Hollis Winthrop had known Helmut Reinhardt for more than twenty years. The General could be charming, and yet, there was something else about the man that made him uneasy too. Reinhardt’s route to the Chairmanship of the Joint Chiefs of Staff had been quite unconventional for an Air Force officer. He’d gone from the Academy where he graduated near first in the class, to flight school before the end of the Vietnam War, and then taken the special operations course in the jungles of Panama and a dangerous forward air controller job during the last year’s of the war flying missions deep into enemy held territory as a forward air controller. He’d been dropped behind the fast changing lines during the last days of the war and called in air strikes to give the retreat from Saigon more time, and for that work he’d earned a Silver Star for bravery, the first of so many medals and commendations that many were left out of the numerous biographies and stories printed about him. Within thirty years of leaving the Academy, he’d reached the rank of Major General when most officers were lucky to have made Colonel. The rest of his career, Hollis knew, was the stuff of legends.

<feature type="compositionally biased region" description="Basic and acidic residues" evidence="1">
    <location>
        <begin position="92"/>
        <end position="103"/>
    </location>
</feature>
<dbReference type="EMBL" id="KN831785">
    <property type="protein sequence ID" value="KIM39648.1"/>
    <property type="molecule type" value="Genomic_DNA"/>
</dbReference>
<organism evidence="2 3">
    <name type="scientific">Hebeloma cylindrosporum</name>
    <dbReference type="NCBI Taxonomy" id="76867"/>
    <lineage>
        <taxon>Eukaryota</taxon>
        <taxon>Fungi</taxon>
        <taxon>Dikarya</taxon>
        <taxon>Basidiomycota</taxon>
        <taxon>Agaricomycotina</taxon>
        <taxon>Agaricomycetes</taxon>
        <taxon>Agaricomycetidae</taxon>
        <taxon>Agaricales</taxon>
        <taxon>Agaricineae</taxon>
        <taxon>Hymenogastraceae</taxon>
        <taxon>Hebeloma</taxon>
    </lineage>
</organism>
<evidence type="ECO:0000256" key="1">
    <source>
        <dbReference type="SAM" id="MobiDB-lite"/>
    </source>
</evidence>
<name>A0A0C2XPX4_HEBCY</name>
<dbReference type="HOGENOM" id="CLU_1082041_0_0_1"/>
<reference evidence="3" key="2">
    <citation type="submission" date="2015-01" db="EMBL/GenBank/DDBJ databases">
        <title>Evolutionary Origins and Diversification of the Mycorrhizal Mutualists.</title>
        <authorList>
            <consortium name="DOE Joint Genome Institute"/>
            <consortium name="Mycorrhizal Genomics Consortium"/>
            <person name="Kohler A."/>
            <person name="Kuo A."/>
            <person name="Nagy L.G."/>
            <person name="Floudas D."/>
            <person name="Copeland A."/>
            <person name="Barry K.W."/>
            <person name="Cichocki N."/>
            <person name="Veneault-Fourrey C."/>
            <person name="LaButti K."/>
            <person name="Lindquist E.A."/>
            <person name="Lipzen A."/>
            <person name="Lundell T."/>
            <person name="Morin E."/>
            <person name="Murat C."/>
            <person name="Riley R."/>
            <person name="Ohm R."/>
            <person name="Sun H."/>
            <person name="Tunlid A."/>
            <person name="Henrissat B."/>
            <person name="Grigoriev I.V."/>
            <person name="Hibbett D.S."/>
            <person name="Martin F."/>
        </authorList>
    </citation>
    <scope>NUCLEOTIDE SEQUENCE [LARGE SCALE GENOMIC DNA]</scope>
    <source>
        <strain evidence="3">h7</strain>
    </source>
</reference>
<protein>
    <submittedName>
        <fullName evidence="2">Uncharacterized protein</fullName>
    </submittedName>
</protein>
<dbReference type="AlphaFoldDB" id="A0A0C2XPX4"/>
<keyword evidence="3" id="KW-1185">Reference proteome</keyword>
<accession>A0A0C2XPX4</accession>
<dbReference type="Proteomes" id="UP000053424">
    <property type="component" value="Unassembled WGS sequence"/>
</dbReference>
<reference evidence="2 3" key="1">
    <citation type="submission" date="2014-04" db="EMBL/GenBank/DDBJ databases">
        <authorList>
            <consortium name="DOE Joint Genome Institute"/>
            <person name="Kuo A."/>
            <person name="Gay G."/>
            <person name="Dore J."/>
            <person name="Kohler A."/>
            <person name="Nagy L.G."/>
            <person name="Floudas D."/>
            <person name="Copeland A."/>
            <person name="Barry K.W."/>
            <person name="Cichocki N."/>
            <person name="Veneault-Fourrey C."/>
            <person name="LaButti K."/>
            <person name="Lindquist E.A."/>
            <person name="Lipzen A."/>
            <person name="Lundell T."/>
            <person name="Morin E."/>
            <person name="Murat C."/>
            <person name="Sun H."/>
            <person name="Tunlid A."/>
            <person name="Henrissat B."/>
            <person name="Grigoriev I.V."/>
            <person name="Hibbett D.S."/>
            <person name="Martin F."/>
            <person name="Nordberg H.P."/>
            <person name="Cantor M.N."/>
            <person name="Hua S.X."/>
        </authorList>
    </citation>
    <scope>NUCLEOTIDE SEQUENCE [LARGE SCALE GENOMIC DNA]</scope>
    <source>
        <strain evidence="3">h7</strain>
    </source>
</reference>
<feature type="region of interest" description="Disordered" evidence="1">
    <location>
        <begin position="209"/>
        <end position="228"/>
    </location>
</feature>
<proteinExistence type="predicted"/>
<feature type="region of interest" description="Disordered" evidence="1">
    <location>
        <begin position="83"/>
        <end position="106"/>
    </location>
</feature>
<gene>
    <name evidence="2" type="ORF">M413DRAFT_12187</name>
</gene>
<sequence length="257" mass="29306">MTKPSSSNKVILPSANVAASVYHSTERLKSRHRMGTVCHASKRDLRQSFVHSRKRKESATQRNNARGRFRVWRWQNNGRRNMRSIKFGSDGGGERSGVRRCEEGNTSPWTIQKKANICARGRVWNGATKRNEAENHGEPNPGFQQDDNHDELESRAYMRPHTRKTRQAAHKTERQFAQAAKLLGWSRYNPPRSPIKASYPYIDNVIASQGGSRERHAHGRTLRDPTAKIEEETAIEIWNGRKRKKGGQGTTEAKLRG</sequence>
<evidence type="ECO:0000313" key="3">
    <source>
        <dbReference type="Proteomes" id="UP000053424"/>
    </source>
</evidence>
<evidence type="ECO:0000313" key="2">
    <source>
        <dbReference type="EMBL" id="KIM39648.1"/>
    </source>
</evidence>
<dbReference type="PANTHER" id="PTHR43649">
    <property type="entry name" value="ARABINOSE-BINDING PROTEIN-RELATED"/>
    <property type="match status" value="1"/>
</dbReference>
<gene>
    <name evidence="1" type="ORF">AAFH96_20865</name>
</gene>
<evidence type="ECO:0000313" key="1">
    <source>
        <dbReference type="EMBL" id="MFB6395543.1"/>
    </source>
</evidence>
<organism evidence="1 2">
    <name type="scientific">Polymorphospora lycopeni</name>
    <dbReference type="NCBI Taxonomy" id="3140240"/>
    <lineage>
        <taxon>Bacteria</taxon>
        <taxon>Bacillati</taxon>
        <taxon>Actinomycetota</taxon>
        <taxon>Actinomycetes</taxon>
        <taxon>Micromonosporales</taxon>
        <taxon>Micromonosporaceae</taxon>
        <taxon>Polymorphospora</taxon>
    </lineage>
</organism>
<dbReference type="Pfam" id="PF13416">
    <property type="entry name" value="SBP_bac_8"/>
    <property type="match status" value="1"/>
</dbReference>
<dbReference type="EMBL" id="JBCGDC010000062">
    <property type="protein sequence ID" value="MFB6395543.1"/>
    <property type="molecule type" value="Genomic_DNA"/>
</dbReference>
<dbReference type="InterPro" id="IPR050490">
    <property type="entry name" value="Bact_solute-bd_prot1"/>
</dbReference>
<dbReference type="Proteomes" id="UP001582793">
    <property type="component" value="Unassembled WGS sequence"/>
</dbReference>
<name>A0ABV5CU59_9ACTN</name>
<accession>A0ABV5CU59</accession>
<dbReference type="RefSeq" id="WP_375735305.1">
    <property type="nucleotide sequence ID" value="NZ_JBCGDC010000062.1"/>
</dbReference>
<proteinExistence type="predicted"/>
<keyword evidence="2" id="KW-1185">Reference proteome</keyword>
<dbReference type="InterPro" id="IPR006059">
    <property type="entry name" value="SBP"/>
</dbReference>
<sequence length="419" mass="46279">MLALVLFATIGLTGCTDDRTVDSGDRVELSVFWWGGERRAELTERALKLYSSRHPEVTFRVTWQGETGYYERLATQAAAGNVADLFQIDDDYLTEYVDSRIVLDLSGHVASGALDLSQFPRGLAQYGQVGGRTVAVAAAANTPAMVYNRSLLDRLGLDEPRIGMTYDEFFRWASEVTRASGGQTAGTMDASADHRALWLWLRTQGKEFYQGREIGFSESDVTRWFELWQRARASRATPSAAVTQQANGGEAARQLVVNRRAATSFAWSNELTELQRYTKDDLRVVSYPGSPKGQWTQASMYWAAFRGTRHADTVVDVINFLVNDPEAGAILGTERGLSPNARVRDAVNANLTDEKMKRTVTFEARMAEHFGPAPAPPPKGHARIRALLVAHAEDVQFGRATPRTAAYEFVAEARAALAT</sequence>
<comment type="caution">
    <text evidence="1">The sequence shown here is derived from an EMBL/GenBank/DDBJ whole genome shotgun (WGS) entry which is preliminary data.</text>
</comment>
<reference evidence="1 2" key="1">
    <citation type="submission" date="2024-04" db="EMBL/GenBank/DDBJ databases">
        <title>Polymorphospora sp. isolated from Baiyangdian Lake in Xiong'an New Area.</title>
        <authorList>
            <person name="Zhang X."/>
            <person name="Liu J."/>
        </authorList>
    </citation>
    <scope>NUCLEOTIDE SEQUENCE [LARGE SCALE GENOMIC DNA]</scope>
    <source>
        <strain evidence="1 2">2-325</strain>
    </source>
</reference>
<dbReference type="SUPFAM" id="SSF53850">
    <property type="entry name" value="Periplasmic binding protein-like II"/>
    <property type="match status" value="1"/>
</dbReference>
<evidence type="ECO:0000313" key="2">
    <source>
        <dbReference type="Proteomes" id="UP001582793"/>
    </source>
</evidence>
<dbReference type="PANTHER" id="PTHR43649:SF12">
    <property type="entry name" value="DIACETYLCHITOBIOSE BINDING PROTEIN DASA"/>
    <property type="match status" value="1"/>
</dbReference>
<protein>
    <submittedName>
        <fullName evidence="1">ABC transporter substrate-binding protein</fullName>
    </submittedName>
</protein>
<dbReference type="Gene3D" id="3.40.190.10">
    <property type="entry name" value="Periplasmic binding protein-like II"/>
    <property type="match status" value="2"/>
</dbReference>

That was the official story. There was also a classified biography involving his four years running guns to the Afghan mujahedeen fighting the Soviets. He’d have to bury that deep if he wished to become President given the tendency of the American public to see conspiracies everywhere.
“Do you still see that reporter,” Winthrop asked thinking about the two best sellers that had made Reinhardt into a household name. The two deep penetration missions, one along the Pakistani-Afghan border in 2006 and the other about two years later near the end of the Iraqi war where he’d rescued a company of support troops that had strayed across the Iranian border, had earned him two Medals of Honor, a unique accomplishment especially as he was by then already a General officer and Generals rarely were placed in the kind of dangerous situations that Helmut Reinhardt craved.